Public Speaking Hacks for Scientists

As most regular readers of this blog know, I’m a speech nerd.  I competed in forensics (speech and debate) for 11 years, all the way through the collegiate level**.  As a result of this decade long inundation in communications training, I’m deeply invested in the subject of scientific communication.  I’ve taken some really stellar courses and workshops on the subject, and there is a growing resource of training, which focuses on helping scientists get the right content for the right audience and producing a concise and compelling message.  That is hugely important!  As my communications instructor husband told me recently, “Don’t shirk when planning the content of your message.  90% of effective communication happens before you open your mouth.”  It’s a point with which I completely agree.  There are forums where this sort of training is not only hugely beneficial, but is also entirely sufficient: writing popular science articles, starting a blog, or giving a killer one on one interview with a journalist.  

Mer said I couldn’t make this post live unless I included a picture from my speech days. Here I am, in a suit.

However, there are plenty of communication situations that don’t involve writing or speaking to a journalist one-on-one.  That’s right, the thing folks apparently fear more than death, public speaking.  I would contend that scientists are, often, not confident or competent public speakers.  Furthermore, scientific communication training often lacks detailed instruction on this critical skill.  Have I seen scientists who can throw down on a speech or a talk?  Sure.  But public speaking is really hard!  Lots of folks have legitimate public speaking anxiety, and still others simply haven’t gotten many chances to practice this skill.  Again, learning what to say is more important than how we actually deliver those words, especially for scientists, for whom accuracy is the barometer for competency.  However, I’ve seen some really fascinating scientific subjects, things I was personally invested in, fall flat at conferences.  I’ve seen keynote speakers who had amazing, well written stories to tell fail to really capture the potential of the moment.  I’ve heard folks talking about eminent environmental threats on NPR and wanted to turn off the radio and take a nap.  I think we can do better!***

Enough of that, you’re reading this because of the enticing title.  Tips.  Tricks!  Life hacks (eh, that was probably euphemistic at best)!  In the interest of being concise, I decided I would give you the public speaking advice I give all my friends before their conference presentations or job talks.  Unfortunately, that’s only about two items, so I reached out to all my speech and debate friends on Facebook, and asked them about their best bit of public speaking advice.  I wanted to know that one thing they advise their pals to do to prepare for a talk.  I got some great feedback, and I’ve done my best to distill it all down into a few major themes and spin them in such a way that they will be useful to scientists in a few of the different forums in which we commonly address an audience.  Thus, these tips should be useful to you if you are speaking to your peers or if you are speaking to the public.  I’ve put these in reverse order of importance, so if you read nothing else, skip down to number 5, as this was the advice literally everyone gave, and I thought it deserved some substantial elaboration.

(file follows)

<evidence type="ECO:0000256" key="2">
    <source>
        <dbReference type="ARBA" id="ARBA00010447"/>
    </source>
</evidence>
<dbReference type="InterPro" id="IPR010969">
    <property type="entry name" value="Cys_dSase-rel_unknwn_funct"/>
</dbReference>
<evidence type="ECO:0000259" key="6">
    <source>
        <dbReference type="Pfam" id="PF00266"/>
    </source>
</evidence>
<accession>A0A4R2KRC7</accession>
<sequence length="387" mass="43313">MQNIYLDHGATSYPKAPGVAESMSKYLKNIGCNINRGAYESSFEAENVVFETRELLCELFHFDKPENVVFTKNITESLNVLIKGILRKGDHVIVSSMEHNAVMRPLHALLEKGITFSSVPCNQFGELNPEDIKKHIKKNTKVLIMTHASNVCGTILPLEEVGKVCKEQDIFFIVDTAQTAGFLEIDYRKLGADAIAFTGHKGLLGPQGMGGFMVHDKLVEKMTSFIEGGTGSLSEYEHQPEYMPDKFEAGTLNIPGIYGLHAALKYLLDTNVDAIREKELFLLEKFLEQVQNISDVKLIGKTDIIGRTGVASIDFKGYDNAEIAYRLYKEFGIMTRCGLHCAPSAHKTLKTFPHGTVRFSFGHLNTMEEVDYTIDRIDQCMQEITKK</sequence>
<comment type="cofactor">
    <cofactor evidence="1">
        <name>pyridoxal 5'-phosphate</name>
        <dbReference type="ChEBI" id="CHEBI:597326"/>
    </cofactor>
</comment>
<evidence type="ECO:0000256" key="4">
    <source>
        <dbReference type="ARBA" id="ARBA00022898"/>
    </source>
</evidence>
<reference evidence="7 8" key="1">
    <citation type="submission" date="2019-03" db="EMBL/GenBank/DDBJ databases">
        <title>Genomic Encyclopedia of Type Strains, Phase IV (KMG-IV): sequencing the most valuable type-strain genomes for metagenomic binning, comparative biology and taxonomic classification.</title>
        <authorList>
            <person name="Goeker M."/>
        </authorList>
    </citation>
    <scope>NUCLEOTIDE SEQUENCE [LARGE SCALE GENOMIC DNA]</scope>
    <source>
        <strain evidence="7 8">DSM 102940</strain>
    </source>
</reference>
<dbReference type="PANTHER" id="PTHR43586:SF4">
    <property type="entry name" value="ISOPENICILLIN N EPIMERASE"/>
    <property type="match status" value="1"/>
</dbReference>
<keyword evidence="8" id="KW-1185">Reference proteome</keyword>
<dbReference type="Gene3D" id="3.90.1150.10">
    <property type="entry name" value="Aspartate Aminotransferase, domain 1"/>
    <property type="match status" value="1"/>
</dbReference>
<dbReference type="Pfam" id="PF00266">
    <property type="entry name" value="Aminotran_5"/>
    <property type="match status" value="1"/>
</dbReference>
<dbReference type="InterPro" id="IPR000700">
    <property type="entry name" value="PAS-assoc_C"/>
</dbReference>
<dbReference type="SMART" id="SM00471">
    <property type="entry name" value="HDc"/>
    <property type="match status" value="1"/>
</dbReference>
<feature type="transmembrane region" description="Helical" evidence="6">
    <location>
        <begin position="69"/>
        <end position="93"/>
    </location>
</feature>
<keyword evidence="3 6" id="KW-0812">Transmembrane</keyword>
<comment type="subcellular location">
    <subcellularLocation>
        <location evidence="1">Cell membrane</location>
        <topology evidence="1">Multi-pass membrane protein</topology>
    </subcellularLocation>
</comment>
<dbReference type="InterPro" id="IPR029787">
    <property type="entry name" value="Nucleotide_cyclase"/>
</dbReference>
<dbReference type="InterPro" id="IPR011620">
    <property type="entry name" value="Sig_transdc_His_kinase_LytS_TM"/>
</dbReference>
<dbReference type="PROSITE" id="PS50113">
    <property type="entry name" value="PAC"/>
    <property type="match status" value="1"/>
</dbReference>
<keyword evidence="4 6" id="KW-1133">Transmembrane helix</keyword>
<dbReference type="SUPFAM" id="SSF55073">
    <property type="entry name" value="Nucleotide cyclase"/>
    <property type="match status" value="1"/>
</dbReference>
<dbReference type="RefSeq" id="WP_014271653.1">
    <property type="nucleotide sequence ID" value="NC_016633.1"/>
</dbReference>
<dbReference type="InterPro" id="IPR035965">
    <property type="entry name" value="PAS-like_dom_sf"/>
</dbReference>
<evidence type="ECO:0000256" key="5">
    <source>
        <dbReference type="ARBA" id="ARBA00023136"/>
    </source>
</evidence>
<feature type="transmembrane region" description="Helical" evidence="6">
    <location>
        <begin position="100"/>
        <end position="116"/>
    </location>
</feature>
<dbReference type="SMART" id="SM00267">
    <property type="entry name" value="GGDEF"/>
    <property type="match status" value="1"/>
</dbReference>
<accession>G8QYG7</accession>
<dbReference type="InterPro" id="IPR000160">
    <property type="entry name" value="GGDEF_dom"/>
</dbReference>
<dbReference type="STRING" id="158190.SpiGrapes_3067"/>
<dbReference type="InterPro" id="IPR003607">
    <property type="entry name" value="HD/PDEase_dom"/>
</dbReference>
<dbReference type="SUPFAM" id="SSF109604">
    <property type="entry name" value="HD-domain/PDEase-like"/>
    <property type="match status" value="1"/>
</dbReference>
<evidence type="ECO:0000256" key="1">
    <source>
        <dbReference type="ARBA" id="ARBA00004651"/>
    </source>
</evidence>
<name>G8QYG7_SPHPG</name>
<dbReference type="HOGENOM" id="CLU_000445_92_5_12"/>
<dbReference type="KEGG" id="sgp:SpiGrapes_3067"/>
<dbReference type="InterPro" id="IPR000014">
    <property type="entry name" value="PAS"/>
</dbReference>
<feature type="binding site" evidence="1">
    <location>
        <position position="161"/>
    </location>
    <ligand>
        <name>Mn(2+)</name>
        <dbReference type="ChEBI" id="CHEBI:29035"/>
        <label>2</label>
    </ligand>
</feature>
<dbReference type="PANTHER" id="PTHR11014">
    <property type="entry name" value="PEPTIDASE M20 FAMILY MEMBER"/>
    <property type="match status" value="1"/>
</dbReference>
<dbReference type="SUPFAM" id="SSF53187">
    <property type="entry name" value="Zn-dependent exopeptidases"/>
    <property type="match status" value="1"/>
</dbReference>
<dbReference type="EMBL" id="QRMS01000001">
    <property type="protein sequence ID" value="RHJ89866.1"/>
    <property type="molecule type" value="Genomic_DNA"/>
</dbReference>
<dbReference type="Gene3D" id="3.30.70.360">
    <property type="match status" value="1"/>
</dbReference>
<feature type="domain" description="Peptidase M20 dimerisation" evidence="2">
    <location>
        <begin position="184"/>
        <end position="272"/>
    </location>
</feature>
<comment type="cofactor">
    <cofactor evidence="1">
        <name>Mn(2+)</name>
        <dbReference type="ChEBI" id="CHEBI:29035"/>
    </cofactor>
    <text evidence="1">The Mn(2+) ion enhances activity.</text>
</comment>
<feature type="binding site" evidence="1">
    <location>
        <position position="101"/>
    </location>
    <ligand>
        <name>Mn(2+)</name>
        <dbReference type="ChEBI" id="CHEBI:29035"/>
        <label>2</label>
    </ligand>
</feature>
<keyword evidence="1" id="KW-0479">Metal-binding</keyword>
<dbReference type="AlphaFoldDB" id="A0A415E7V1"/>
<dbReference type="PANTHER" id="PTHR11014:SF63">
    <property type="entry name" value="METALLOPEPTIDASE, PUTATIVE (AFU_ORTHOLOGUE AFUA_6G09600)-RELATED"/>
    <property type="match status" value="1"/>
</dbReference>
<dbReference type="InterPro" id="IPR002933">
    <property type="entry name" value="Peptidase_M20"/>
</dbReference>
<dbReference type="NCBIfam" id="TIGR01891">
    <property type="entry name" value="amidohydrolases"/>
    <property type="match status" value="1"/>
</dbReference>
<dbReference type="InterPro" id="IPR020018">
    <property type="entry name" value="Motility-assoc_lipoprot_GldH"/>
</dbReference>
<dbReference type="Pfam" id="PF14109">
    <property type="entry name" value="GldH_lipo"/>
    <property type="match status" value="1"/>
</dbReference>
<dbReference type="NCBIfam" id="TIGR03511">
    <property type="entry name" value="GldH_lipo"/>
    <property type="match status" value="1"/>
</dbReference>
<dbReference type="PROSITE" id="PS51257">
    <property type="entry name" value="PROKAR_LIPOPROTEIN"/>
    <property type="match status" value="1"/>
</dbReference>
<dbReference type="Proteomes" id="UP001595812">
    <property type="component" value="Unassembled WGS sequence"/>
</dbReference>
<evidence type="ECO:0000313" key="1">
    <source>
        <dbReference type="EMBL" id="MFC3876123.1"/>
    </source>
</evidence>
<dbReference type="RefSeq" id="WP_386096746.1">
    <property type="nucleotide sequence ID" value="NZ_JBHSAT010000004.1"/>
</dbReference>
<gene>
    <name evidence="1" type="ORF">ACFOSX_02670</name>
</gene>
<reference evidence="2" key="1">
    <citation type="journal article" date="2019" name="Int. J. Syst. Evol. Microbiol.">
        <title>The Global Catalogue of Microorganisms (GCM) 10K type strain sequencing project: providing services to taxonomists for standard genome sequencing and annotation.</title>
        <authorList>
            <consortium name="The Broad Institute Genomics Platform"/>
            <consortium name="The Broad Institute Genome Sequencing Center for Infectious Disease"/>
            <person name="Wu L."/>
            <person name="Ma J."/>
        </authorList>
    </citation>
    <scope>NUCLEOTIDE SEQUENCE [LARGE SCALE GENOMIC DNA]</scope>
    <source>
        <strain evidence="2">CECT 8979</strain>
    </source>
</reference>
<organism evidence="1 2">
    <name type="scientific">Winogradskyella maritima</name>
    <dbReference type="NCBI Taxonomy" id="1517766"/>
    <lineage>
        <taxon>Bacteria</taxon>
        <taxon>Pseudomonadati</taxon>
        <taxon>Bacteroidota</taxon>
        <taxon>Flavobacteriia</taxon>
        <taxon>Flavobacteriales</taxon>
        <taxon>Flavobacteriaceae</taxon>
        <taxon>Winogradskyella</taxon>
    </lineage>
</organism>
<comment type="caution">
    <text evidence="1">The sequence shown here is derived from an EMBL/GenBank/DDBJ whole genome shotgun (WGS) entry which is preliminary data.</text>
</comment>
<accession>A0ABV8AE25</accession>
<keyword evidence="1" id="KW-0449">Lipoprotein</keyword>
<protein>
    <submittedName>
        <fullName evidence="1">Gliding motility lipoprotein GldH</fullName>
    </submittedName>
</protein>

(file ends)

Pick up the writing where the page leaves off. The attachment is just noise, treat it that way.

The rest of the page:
Public Speaking Tips from Nerds, for Nerds Continue reading “Public Speaking Hacks for Scientists”

Photo Post: Last PhD Field Season

Welp, that title is actually a bit of a misnomer.  I really have about 4 more days of field work that I need to knock out over the next week or so.  DETAILS.  I know I wrote a lot recently about how stressful the summer can be for me.  It’s my busiest time of the year, field work is exhausting, and I probably don’t get enough alone time to really recharge (#introvertprobs).  But, more than any of those less positive things, I really love how much time I get to spend outside each field season.  I know I really like it, because I take about a zillion obnoxious iPhone pictures in the marsh each summer.

For your enjoyment, here is the view of my summer, from my smart phone.

Honest Tea gave me this gem on a day when I really needed it.img_7866 Continue reading “Photo Post: Last PhD Field Season”

Graduated AF: Modern Conveniences

I’ve been bouncing this blog post idea around for a bit. It definitely is not for everyone and I want to address that right off. Graduate student stipends are so varied even within a single university. Not everyone can afford to live on a grad student stipend alone. Not everyone can afford to spend money on some of the items I’m suggesting in this post. Loads of graduate students are still paying off loans from undergrad, or even accruing more as they study. I can’t address everyone’s financial status in one post. But I am privileged enough to be able to scrape together enough to afford some of the following every so often and have found that they can be a great help in regard to time and stress. And what graduate student wouldn’t want more time and less stress?

Several of the links in this post include referral links from the author. 

Continue reading “Graduated AF: Modern Conveniences”